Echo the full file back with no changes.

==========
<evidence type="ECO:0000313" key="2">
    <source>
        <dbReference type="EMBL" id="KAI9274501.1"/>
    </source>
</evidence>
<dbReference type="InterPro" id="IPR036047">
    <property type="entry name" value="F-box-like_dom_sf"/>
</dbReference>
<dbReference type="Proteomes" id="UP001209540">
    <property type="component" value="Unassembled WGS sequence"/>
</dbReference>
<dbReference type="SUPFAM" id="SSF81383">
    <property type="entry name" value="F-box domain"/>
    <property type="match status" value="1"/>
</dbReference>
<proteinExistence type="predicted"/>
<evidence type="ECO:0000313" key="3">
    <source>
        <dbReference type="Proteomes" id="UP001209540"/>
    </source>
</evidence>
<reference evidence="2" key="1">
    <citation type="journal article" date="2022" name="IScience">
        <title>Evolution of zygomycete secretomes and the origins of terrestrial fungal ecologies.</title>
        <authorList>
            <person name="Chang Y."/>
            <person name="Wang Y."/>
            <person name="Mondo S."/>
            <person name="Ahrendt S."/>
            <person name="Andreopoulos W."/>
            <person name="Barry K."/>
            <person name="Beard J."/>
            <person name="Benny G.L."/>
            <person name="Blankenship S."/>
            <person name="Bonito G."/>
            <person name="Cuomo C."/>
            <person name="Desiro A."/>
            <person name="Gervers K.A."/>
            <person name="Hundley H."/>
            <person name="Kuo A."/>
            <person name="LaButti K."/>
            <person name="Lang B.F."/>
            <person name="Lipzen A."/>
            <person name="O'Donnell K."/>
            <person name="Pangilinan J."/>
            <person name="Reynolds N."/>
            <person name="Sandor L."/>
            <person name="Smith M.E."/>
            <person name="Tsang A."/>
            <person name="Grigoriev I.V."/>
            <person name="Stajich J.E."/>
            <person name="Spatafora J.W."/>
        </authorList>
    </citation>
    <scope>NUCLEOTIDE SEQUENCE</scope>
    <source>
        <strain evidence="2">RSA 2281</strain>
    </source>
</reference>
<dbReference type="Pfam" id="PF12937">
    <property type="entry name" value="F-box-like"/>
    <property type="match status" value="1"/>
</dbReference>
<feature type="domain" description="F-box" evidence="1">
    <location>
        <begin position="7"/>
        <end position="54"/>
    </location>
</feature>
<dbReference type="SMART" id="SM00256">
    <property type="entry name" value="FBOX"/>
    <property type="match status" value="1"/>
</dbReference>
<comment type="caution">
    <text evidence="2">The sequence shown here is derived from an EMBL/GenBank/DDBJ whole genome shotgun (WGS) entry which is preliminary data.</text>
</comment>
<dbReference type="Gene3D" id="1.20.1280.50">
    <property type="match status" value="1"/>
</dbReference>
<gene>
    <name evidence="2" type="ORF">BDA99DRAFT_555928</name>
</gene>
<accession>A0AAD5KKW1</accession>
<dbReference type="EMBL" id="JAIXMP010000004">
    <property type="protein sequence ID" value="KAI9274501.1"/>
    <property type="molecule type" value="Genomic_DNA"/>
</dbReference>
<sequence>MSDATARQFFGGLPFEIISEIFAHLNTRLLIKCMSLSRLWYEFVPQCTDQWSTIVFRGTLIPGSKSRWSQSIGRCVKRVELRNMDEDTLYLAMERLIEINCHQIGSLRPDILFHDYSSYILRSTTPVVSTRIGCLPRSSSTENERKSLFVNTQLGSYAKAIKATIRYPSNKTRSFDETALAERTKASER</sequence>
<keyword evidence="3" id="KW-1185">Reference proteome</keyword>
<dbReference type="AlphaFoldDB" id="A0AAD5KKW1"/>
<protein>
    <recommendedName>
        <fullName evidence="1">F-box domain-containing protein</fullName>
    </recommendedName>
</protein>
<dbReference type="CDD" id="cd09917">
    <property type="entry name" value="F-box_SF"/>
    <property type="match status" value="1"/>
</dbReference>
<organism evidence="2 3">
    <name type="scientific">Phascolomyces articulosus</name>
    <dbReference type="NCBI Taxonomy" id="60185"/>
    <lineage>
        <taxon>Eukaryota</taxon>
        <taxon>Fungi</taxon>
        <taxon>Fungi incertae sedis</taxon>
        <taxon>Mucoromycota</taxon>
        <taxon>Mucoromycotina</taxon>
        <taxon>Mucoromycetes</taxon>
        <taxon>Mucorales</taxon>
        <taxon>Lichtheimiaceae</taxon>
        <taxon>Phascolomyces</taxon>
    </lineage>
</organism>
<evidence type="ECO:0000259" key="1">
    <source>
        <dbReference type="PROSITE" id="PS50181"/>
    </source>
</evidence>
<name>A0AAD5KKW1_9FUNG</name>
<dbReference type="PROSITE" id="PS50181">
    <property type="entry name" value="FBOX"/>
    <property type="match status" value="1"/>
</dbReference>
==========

<evidence type="ECO:0000313" key="2">
    <source>
        <dbReference type="EMBL" id="KAI9274501.1"/>
    </source>
</evidence>
<dbReference type="InterPro" id="IPR036047">
    <property type="entry name" value="F-box-like_dom_sf"/>
</dbReference>
<dbReference type="Proteomes" id="UP001209540">
    <property type="component" value="Unassembled WGS sequence"/>
</dbReference>
<dbReference type="SUPFAM" id="SSF81383">
    <property type="entry name" value="F-box domain"/>
    <property type="match status" value="1"/>
</dbReference>
<proteinExistence type="predicted"/>
<evidence type="ECO:0000313" key="3">
    <source>
        <dbReference type="Proteomes" id="UP001209540"/>
    </source>
</evidence>
<reference evidence="2" key="1">
    <citation type="journal article" date="2022" name="IScience">
        <title>Evolution of zygomycete secretomes and the origins of terrestrial fungal ecologies.</title>
        <authorList>
            <person name="Chang Y."/>
            <person name="Wang Y."/>
            <person name="Mondo S."/>
            <person name="Ahrendt S."/>
            <person name="Andreopoulos W."/>
            <person name="Barry K."/>
            <person name="Beard J."/>
            <person name="Benny G.L."/>
            <person name="Blankenship S."/>
            <person name="Bonito G."/>
            <person name="Cuomo C."/>
            <person name="Desiro A."/>
            <person name="Gervers K.A."/>
            <person name="Hundley H."/>
            <person name="Kuo A."/>
            <person name="LaButti K."/>
            <person name="Lang B.F."/>
            <person name="Lipzen A."/>
            <person name="O'Donnell K."/>
            <person name="Pangilinan J."/>
            <person name="Reynolds N."/>
            <person name="Sandor L."/>
            <person name="Smith M.E."/>
            <person name="Tsang A."/>
            <person name="Grigoriev I.V."/>
            <person name="Stajich J.E."/>
            <person name="Spatafora J.W."/>
        </authorList>
    </citation>
    <scope>NUCLEOTIDE SEQUENCE</scope>
    <source>
        <strain evidence="2">RSA 2281</strain>
    </source>
</reference>
<dbReference type="Pfam" id="PF12937">
    <property type="entry name" value="F-box-like"/>
    <property type="match status" value="1"/>
</dbReference>
<feature type="domain" description="F-box" evidence="1">
    <location>
        <begin position="7"/>
        <end position="54"/>
    </location>
</feature>
<dbReference type="SMART" id="SM00256">
    <property type="entry name" value="FBOX"/>
    <property type="match status" value="1"/>
</dbReference>
<comment type="caution">
    <text evidence="2">The sequence shown here is derived from an EMBL/GenBank/DDBJ whole genome shotgun (WGS) entry which is preliminary data.</text>
</comment>
<dbReference type="Gene3D" id="1.20.1280.50">
    <property type="match status" value="1"/>
</dbReference>
<gene>
    <name evidence="2" type="ORF">BDA99DRAFT_555928</name>
</gene>
<accession>A0AAD5KKW1</accession>
<dbReference type="EMBL" id="JAIXMP010000004">
    <property type="protein sequence ID" value="KAI9274501.1"/>
    <property type="molecule type" value="Genomic_DNA"/>
</dbReference>
<sequence>MSDATARQFFGGLPFEIISEIFAHLNTRLLIKCMSLSRLWYEFVPQCTDQWSTIVFRGTLIPGSKSRWSQSIGRCVKRVELRNMDEDTLYLAMERLIEINCHQIGSLRPDILFHDYSSYILRSTTPVVSTRIGCLPRSSSTENERKSLFVNTQLGSYAKAIKATIRYPSNKTRSFDETALAERTKASER</sequence>
<keyword evidence="3" id="KW-1185">Reference proteome</keyword>
<dbReference type="AlphaFoldDB" id="A0AAD5KKW1"/>
<protein>
    <recommendedName>
        <fullName evidence="1">F-box domain-containing protein</fullName>
    </recommendedName>
</protein>
<dbReference type="CDD" id="cd09917">
    <property type="entry name" value="F-box_SF"/>
    <property type="match status" value="1"/>
</dbReference>
<organism evidence="2 3">
    <name type="scientific">Phascolomyces articulosus</name>
    <dbReference type="NCBI Taxonomy" id="60185"/>
    <lineage>
        <taxon>Eukaryota</taxon>
        <taxon>Fungi</taxon>
        <taxon>Fungi incertae sedis</taxon>
        <taxon>Mucoromycota</taxon>
        <taxon>Mucoromycotina</taxon>
        <taxon>Mucoromycetes</taxon>
        <taxon>Mucorales</taxon>
        <taxon>Lichtheimiaceae</taxon>
        <taxon>Phascolomyces</taxon>
    </lineage>
</organism>
<evidence type="ECO:0000259" key="1">
    <source>
        <dbReference type="PROSITE" id="PS50181"/>
    </source>
</evidence>
<name>A0AAD5KKW1_9FUNG</name>
<dbReference type="PROSITE" id="PS50181">
    <property type="entry name" value="FBOX"/>
    <property type="match status" value="1"/>
</dbReference>